Seems these days that any good news is followed by bad news. Sometimes they’re even one in the same. That’s certainly true of the contracting industry, whose outlook was recently defined by the terms “cautiously optimistic” and “gradual progress” by two industry associations.
The Air Conditioning Contractors of America (ACCA) and the Associated Builders and Contractors (ABC) both released data recently on what lies ahead for the contracting industry and the mood seems to be one of good news/bad news.
According to the ACCA’s November Contractor Comfort Index (CCI), a monthly survey of the association’s contracting members, contractors remain cautiously optimistic on short-term growth.
For October 2011, the CCI is 55. These results also show that contractors are feeling a less confident than they were 12 months earlier when the CCI was 65. The CCI is calculated based on a survey of the association’s contractor members, who are asked how positively they feel about new business prospects, existing business activity, and expected staffing decisions in the short-term future. Weighted and averaged into one number, a CCI of 50 or above reflects anticipated growth.
Confirming the diverging sentiment, the ABC recently released its forecast for the US commercial and industrial construction industry, which predicts gradual progress in 2012, as declines in publically financed construction partially offset gains in private construction.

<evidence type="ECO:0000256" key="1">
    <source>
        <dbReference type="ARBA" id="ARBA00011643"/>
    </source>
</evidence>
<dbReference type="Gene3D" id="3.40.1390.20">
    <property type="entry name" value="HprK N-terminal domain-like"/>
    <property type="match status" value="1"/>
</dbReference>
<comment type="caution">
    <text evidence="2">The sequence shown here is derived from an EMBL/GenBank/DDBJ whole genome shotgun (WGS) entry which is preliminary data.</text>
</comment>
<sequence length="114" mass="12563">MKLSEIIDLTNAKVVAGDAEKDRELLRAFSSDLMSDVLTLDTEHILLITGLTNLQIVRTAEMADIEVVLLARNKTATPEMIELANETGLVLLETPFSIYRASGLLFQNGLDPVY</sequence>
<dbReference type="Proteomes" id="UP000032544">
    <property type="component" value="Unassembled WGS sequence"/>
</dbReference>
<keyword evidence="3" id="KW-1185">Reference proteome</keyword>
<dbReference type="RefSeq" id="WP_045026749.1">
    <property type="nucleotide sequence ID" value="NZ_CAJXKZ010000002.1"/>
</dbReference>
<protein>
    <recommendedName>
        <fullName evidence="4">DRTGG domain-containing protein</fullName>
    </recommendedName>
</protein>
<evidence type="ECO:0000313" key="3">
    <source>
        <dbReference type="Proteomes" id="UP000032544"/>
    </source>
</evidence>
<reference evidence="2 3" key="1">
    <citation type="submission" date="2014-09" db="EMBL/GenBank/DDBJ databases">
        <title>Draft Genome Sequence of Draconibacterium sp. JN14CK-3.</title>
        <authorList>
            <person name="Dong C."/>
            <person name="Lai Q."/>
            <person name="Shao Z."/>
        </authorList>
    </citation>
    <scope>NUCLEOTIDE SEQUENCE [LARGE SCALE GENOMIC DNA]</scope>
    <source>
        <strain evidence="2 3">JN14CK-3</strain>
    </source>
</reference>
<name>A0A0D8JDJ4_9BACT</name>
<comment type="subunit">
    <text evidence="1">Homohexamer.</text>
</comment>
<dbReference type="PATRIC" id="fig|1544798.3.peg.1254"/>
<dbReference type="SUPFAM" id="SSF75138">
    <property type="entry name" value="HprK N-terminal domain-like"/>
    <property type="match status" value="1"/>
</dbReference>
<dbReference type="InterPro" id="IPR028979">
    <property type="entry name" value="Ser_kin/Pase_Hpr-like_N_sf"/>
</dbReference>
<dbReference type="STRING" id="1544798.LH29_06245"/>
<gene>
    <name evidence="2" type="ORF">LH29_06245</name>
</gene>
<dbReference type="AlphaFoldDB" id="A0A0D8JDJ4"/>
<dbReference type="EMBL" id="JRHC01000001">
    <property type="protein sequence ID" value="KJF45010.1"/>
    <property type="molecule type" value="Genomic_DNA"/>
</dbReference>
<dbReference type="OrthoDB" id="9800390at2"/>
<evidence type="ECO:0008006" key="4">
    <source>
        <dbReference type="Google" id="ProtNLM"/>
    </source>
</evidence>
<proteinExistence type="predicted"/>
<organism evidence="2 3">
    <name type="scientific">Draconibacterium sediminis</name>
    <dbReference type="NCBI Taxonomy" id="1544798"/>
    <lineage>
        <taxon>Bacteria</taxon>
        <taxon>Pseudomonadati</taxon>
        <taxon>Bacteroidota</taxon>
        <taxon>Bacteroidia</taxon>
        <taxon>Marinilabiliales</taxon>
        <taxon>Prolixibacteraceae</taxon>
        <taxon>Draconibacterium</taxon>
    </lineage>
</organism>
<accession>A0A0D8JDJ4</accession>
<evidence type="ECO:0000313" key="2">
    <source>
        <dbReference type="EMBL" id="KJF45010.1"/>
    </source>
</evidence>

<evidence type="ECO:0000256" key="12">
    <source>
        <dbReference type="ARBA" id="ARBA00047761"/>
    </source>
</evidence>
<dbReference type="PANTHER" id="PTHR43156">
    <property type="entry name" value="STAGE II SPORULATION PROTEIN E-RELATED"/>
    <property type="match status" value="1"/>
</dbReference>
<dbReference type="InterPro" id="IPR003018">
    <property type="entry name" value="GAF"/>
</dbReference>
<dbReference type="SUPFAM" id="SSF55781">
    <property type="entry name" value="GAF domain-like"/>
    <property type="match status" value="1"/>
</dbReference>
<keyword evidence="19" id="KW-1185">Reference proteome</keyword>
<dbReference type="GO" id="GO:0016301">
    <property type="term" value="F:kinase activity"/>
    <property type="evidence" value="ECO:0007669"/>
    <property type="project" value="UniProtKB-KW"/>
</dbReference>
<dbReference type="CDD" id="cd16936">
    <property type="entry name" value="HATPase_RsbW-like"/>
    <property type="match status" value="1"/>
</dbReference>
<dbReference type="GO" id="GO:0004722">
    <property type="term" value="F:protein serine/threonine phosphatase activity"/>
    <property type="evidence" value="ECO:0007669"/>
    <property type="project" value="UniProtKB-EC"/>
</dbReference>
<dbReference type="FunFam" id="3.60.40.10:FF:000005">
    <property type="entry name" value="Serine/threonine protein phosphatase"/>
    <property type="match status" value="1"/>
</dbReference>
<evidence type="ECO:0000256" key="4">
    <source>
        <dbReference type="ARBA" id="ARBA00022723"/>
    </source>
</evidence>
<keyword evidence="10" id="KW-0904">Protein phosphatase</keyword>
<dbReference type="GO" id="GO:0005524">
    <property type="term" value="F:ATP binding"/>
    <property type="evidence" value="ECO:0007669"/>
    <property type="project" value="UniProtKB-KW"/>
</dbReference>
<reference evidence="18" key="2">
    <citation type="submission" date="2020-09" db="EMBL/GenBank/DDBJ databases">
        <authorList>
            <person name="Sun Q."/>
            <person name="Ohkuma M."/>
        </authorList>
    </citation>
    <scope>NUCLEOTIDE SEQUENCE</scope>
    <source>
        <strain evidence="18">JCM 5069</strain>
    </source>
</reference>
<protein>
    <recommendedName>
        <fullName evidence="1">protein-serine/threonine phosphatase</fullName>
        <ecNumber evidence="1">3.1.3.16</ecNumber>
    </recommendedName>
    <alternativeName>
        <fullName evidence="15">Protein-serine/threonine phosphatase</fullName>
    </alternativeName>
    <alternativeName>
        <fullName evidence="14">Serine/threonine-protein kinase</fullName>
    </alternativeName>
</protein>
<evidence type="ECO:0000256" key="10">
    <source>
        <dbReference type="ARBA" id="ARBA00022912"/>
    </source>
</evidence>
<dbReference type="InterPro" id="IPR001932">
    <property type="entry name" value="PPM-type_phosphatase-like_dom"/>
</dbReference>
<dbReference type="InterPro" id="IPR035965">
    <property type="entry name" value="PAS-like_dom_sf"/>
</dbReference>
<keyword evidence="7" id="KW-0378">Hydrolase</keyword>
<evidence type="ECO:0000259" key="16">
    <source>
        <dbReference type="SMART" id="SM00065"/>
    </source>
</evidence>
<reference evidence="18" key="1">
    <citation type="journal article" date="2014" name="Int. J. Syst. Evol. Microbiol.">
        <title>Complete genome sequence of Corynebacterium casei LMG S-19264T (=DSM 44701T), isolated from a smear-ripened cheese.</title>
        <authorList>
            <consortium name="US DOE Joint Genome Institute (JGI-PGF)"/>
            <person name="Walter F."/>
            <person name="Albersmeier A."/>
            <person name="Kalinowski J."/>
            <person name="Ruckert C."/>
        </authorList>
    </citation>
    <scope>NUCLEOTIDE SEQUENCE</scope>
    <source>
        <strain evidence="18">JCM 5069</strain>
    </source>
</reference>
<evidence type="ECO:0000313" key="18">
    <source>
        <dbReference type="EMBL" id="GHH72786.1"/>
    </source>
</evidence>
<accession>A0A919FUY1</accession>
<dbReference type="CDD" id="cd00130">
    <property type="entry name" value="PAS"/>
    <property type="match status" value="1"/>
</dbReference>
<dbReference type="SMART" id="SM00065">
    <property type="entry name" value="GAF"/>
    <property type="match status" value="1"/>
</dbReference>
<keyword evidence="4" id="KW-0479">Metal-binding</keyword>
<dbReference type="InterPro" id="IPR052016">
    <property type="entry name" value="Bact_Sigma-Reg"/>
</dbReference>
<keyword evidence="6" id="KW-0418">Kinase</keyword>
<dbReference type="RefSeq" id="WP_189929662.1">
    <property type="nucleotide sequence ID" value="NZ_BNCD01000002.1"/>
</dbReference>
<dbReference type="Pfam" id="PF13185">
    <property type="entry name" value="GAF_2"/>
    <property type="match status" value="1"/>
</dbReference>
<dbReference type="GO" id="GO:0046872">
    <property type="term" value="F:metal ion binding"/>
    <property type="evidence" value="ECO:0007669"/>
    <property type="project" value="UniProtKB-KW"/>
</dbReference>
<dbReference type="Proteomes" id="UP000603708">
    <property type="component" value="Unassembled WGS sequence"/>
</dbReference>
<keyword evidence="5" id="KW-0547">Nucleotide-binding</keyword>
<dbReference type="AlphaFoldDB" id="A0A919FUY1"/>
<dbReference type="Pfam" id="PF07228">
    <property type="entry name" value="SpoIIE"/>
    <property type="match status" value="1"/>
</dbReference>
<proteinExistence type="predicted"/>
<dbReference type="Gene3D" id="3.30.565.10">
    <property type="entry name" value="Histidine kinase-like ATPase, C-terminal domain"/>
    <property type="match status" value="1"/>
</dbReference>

Nonresidential construction spending is expected to grow 2.4 percent in 2012 following a 2.4 percent decrease in 2011. The pace of recovery in the nation’s nonresidential construction industry remains soft and 2012 is positioned to be a year of slow gain. The first half of 2012 may be particularly challenging, a reflection of the soft patch in economic activity experienced during much of the first half of 2011.ABC’s national Construction Backlog Indicator, which stood at 8.1 months for both the second and third quarters of 2011, is not expected to advance substantially and likely will remain in the vicinity of 8 months of backlog for much of 2012. However, backlog is one month higher from the same time last year. A backlog of less than 8 months is associated with construction spending declines, while a backlog exceeding 8 months is statistically associated with future construction spending increases. Today’s level of backlog is consistent with flat construction spending.